PAULINE Hanson says accusations of racism and xenophobia flung at during her first tilt at federal politics will not mar her chances of being elected or hang around the Senate hopeful’s head.
“It hangs around Tony Abbott’s head because he is terrified of having me in Parliament because I’m going to speak out about issues that both Liberal and Labor don’t want the people to know,” she said.
“Liberal and Labor have treated the Australian people like mushrooms ... they shit on us and keep us in the dark.”
Although 17 years have past since she first entered federal politics in the lower house, Ms Hanson’s platform remains similar.
“I’m very strong on the boat people,” she said.
“We need to take control of our borders and people coming into Australia.”
She says the current situation is Kevin Rudd’s fault for scrapping John Howard’s Pacific Solution and introducing the “Band-Aid” Manus Island PNG model.
Ms Hanson’s suggestion - going directly to Indonesia, but not to take-up Tony Abbott’s “ridiculous” idea of buying back the boats.
“If you have a look at them, they don’t look like refugees to me,” she said.
“I’ve seen so many of them that are built like tanks.”
Asylum seekers who have already been resettled in Australia should be reviewed and family reunions scrapped.
Her hard line on indigenous people, when a member of the lower house, was also controversial, but she makes no apologies and says she has since been vindicated by indigenous elders.
“I said years ago that alcohol and welfare was killing them, I got called racist,” she said.
“[Aboriginal activist] Noel Pearson comes out and says it, he gets a pat on the back.”
Ms Hanson said the government needed to work with indigenous people, but also needed to treat everyone the same when it came to crime.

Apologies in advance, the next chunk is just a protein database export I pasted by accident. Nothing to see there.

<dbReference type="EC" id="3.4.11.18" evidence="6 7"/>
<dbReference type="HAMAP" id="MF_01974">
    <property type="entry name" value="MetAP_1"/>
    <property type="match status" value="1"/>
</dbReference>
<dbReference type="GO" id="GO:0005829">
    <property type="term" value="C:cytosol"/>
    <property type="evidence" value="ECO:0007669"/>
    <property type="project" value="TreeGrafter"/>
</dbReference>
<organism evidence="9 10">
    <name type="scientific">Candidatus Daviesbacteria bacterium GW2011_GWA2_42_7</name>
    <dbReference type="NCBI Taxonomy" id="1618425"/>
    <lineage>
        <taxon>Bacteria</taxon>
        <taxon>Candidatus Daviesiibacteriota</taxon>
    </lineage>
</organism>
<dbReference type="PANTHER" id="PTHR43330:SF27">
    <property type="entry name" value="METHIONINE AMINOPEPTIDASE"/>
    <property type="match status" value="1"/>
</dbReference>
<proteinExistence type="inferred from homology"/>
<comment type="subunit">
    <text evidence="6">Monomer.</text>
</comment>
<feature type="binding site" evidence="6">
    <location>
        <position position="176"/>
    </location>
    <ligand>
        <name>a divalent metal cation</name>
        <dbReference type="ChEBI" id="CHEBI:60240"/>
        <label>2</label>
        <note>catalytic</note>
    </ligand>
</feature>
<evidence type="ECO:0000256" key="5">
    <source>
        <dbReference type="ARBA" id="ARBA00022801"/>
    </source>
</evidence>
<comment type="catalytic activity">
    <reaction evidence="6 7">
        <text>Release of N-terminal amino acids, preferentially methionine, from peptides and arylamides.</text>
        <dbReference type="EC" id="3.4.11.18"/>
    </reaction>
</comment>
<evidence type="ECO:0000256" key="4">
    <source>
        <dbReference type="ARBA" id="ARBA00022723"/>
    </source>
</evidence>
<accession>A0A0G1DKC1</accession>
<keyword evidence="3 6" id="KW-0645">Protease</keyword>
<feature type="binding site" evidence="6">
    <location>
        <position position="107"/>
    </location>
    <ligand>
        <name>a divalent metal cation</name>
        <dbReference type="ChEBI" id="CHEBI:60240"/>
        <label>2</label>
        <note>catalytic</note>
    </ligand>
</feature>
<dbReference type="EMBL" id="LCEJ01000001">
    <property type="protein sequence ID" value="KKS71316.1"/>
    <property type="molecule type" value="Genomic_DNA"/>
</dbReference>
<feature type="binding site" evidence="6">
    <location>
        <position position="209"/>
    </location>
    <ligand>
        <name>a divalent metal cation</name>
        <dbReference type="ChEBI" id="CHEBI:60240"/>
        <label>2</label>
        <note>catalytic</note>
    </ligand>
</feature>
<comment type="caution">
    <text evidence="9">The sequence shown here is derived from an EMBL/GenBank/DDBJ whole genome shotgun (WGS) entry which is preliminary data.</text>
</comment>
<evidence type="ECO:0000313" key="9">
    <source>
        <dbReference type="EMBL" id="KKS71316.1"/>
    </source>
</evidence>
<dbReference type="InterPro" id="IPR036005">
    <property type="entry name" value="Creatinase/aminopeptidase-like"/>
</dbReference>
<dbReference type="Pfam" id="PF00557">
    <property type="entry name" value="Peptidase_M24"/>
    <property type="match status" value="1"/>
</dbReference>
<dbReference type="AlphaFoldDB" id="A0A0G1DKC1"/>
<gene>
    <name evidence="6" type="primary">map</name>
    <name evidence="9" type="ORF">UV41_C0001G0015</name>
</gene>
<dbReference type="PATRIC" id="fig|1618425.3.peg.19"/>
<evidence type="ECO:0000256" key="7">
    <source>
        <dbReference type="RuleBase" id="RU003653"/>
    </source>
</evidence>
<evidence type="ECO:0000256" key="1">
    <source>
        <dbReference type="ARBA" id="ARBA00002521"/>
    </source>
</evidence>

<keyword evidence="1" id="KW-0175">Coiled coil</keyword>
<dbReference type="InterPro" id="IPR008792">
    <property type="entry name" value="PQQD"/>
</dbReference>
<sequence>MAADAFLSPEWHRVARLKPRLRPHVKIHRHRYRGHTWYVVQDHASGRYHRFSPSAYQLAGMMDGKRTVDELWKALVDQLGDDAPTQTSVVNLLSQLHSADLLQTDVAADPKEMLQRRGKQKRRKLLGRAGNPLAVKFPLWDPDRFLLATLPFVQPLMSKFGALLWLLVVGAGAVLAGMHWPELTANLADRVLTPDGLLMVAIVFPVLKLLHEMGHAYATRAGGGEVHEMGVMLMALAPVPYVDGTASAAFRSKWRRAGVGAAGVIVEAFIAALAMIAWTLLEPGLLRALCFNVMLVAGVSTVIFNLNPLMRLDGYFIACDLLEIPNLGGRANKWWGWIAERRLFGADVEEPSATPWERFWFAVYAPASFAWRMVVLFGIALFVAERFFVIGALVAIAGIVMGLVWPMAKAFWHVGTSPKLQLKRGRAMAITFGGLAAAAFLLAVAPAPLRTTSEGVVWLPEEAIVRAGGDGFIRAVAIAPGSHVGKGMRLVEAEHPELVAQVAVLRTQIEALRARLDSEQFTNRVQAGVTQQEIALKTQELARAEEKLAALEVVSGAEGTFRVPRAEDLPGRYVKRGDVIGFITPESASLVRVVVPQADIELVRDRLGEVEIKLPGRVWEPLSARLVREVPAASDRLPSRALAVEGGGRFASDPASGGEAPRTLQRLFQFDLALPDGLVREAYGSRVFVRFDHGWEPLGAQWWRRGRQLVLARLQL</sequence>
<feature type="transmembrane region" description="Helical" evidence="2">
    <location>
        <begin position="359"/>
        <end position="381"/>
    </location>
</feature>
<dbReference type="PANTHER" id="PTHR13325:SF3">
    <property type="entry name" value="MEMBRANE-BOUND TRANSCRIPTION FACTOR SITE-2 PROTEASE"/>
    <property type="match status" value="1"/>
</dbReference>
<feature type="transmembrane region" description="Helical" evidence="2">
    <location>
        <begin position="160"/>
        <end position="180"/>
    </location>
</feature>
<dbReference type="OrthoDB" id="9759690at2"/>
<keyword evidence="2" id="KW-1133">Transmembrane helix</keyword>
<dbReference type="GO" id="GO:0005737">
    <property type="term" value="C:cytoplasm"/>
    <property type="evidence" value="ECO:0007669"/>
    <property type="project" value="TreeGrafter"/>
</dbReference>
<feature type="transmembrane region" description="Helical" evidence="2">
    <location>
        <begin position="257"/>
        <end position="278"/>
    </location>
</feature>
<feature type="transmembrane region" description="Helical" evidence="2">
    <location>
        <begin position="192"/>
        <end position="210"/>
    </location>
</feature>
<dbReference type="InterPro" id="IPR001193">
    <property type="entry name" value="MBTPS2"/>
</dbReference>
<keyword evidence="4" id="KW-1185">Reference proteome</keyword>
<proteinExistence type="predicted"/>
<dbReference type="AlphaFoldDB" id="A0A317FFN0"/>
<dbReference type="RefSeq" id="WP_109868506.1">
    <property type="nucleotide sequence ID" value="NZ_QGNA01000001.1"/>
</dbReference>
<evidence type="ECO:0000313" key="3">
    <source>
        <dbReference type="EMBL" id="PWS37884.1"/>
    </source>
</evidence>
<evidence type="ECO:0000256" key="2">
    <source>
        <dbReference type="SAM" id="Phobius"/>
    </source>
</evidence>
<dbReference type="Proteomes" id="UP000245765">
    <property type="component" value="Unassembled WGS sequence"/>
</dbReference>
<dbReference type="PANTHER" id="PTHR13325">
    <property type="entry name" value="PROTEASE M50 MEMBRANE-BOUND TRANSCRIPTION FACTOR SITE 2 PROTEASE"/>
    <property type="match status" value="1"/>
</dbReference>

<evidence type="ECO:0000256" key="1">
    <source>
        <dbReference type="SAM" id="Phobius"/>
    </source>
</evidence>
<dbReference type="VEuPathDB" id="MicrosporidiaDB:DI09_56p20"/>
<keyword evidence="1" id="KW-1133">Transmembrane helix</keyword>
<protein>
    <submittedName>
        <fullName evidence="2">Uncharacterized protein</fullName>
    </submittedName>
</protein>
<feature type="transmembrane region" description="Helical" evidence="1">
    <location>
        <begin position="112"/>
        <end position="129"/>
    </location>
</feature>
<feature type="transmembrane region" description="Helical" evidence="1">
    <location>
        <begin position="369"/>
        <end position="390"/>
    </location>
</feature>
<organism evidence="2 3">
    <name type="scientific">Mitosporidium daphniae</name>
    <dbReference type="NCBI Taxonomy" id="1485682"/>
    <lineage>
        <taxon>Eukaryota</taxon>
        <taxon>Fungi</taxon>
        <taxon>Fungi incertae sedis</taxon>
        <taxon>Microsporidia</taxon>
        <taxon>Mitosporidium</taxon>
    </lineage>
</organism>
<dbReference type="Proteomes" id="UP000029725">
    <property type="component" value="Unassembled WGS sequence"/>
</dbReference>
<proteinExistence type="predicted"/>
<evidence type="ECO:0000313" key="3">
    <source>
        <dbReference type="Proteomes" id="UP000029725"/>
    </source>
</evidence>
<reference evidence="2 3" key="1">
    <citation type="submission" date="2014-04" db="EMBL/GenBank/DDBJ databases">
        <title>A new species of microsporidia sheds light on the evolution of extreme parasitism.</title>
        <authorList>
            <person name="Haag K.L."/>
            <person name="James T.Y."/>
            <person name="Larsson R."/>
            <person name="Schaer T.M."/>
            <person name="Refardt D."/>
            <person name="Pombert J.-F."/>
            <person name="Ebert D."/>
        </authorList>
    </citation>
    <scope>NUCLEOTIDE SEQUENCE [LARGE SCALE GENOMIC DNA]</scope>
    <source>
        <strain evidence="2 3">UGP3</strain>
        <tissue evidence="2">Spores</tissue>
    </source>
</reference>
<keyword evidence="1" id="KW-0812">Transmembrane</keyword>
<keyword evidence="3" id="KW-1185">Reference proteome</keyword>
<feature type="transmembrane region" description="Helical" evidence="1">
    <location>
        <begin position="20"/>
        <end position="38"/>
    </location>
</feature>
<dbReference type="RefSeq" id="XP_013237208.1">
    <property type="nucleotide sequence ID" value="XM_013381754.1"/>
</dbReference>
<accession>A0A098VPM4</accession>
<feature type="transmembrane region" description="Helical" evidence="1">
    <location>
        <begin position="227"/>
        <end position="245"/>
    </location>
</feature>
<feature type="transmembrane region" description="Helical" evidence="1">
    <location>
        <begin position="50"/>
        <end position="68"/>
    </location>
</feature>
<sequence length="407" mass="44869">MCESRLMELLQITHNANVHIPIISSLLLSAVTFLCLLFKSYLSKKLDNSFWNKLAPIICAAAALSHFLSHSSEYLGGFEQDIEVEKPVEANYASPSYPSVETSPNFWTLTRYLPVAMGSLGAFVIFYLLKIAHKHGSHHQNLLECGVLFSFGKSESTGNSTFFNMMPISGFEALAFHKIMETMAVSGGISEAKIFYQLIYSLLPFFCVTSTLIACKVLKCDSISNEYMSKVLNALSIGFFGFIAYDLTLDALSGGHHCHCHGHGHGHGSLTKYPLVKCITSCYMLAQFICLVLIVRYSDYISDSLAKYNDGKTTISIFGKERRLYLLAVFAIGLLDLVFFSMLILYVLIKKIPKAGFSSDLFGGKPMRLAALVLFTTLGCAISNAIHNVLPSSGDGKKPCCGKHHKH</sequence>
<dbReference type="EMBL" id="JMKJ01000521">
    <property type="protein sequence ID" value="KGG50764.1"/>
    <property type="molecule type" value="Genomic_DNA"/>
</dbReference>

“Don’t just give them a slap on the wrist and let them go because no one wants to do anything because they’re indigenous, it’s wrong,” she said.
While her old ways haven’t wavered she’s spruiking new policies too.
Under 38-year-olds should be able to use their superannuation for a deposit on their first home and financial assistance for apprentices should be stepped up to avoid the reliance on skilled migrants on 457 visas.
She would also push for the number of House of Representative seats to be slashed by 20 per cent, and the introduction of ID cards to wipe out fraudulent voting.
Foreign ownership of agricultural land has to be stopped and she’s “terrified” about the potential privatisation of water.
Despite agreeing with the Coalition on core policies such as scrapping the carbon tax/ETS (she admits to being a climate change sceptic) and stopping the boats, Ms Hanson insists she offers an alternative for alienated voters.
She also opposes same-sex marriage, but suggests a referendum to ask voters if they support same-sex “unions”.
New parties that have sprung up since she left Canberra, including the Palmer United Party and Katter’s Australia Party, are indicators of public dissatisfaction, she says, not competitors.
“I don’t think Kevin Rudd or Tony Abbott have any leadership qualities ... or any vision for this country,” she said.